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In this issue there is a set of papers on various aspects of heart disease, with some cross reference to the origins of adult health in prenatal life and the Barker hypothesis.
A paper from the Netherlands seems to show that twice weekly, rather than weekly gymnastics is needed to obtain full health benefits from this level of physical activity, while there is evidence of the “inverse care law” being alive and well in primary care in Sheffield. Support for a regional approach to the provision of cardiac surgery comes from Italy, where quality and access seem to benefit from a focus at this aggregate level. See pages 83, 89, 97
Meanwhile, Lawlor et al produce more evidence that intra-uterine exposures that affect fetal growth also affect future adult CHD risk. The authors claim that the inverse association between birth weight and CHD may in part be mediated via insulin resistance. And from the same stable comes the suggestion that at least some of the association between the birth weight of individuals and their later risk of diabetes may be genetic and therefore not susceptible to modification by interventions that influence intra-uterine development. See pages 120, 126
On the environmental side, congestive heart failure in Quebec is highest during the winter and declines in the summer, with the suggestion that absolute temperature change may not be as important as thresholds in precipitating decompensation. See page 129
In this issue we also have:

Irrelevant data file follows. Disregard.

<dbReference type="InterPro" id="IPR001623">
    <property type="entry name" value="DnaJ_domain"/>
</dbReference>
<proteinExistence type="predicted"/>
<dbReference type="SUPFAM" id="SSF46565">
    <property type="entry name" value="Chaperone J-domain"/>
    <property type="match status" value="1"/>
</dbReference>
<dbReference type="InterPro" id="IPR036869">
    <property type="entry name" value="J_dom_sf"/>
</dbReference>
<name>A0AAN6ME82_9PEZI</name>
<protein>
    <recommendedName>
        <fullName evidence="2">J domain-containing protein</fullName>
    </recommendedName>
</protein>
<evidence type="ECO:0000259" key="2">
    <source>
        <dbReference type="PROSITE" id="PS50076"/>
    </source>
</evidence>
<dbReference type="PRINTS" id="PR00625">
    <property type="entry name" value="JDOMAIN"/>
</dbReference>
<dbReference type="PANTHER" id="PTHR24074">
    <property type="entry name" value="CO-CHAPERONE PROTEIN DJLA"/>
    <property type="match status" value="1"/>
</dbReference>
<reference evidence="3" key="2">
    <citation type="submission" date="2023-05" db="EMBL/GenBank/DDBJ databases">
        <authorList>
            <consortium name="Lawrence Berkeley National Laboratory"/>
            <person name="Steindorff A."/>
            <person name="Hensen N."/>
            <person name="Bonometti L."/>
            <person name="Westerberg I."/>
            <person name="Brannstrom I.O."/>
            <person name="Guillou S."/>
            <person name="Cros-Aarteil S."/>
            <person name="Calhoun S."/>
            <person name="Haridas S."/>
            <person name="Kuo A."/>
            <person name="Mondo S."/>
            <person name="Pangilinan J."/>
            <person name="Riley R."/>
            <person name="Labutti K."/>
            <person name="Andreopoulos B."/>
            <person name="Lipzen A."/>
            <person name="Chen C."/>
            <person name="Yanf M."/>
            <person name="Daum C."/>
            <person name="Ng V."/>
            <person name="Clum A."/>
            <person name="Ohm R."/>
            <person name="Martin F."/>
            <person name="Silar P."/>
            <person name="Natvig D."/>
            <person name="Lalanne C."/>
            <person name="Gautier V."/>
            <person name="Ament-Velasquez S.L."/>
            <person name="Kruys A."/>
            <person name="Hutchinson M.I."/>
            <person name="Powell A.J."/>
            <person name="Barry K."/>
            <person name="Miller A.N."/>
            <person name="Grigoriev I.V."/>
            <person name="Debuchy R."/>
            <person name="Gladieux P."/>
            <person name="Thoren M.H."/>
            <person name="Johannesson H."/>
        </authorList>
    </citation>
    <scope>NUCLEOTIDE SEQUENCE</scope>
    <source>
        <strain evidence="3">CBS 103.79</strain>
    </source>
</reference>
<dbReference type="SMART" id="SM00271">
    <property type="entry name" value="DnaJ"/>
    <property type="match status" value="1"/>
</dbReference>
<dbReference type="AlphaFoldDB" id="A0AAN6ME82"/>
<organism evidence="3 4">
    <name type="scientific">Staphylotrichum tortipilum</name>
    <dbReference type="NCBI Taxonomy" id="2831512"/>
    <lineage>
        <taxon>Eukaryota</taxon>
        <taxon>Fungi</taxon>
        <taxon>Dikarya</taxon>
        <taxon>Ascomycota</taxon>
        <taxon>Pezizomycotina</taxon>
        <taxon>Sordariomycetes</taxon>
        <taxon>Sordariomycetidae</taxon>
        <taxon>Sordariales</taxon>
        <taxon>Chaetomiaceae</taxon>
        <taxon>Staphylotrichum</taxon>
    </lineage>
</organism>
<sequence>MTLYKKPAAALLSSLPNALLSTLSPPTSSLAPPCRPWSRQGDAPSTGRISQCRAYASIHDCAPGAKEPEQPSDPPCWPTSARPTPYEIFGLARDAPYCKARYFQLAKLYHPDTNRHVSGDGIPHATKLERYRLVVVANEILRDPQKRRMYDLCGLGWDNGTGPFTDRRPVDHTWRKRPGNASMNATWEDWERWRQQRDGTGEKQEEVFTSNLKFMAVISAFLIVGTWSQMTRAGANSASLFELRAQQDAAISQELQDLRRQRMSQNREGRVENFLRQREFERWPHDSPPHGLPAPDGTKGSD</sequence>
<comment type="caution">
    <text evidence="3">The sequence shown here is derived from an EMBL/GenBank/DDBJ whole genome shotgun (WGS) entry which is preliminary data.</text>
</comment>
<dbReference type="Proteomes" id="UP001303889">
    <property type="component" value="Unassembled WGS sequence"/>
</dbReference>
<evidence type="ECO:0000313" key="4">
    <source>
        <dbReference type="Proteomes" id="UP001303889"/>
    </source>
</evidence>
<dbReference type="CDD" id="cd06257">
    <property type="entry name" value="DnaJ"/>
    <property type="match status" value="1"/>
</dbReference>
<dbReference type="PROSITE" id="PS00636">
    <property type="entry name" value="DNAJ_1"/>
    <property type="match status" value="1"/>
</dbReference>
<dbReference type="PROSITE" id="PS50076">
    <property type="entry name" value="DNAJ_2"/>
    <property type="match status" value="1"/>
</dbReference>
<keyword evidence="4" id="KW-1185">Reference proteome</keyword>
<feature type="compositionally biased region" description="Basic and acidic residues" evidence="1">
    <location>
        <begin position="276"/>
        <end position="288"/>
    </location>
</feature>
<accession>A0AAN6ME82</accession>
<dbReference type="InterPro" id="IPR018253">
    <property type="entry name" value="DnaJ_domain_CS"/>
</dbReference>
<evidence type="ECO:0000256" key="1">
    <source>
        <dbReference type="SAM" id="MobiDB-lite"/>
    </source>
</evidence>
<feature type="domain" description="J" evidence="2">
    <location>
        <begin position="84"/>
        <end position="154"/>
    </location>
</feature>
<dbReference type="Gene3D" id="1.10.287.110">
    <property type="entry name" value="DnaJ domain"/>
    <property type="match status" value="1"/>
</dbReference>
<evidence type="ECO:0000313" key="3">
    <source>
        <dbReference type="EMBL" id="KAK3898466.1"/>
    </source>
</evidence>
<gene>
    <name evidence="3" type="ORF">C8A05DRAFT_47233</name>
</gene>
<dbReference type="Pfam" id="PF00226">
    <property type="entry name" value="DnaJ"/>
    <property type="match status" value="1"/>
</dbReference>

Support from Finland for the old chestnut of an inverse relation between water hardness and coronary heart disease.
Support for the association between low job control and first myocardial infarction, from Lithuania.
No clear evidence for an association between Kava use and ischaemic heart disease, from a case-control study in Aboriginal communities in Northern Australia.
The Gallery this month includes a profile of Vilma Hunt, an influential woman in occupational health who has contributed to our understanding of the health aspects of nuclear radiation; and another scrutiny of the use of disabling words for people with impairments. See pages 96, 82
Other findings this month include:
Modelling can be used to estimate the potential health impacts of air quality management programmes.
Skin cancer is less common in people with multiple sclerosis.
Country of birth plays only a minor part in differences in healthcare expenditure in Malmo.
Physical and mental unhealthy days may be used as valid summary measures of health status at the country level.
A flurry of letter writing on various topics from recent issues—the editors find this very encouraging and would invite these debates to continue. Don’t forget the rapid response facility on our web site: to submit an “e-Letter” go to the abstract/full text of the article and click on “Submit a response”.
The presence of osteoarthritis in Finnish men significantly predicted cardiovascular deaths.
Stroke incidence and fatality increase with age even in the very old in the Netherlands.
The impact of musculoskeletal disorder will grow as life expectancy increases, but with enormous variation in total hip replacement rates in different countries at the present time.
Congenital syphilis returns to the Russian Federation.
And, the high incidence of gonorrhoea in black Caribbean men in Birmingham, UK is associated with a lesser degree of acculturation, greater number of partners, not being married or using condoms, attending a single sex school, and not holding belief that sex before marriage is wrong.
See page 160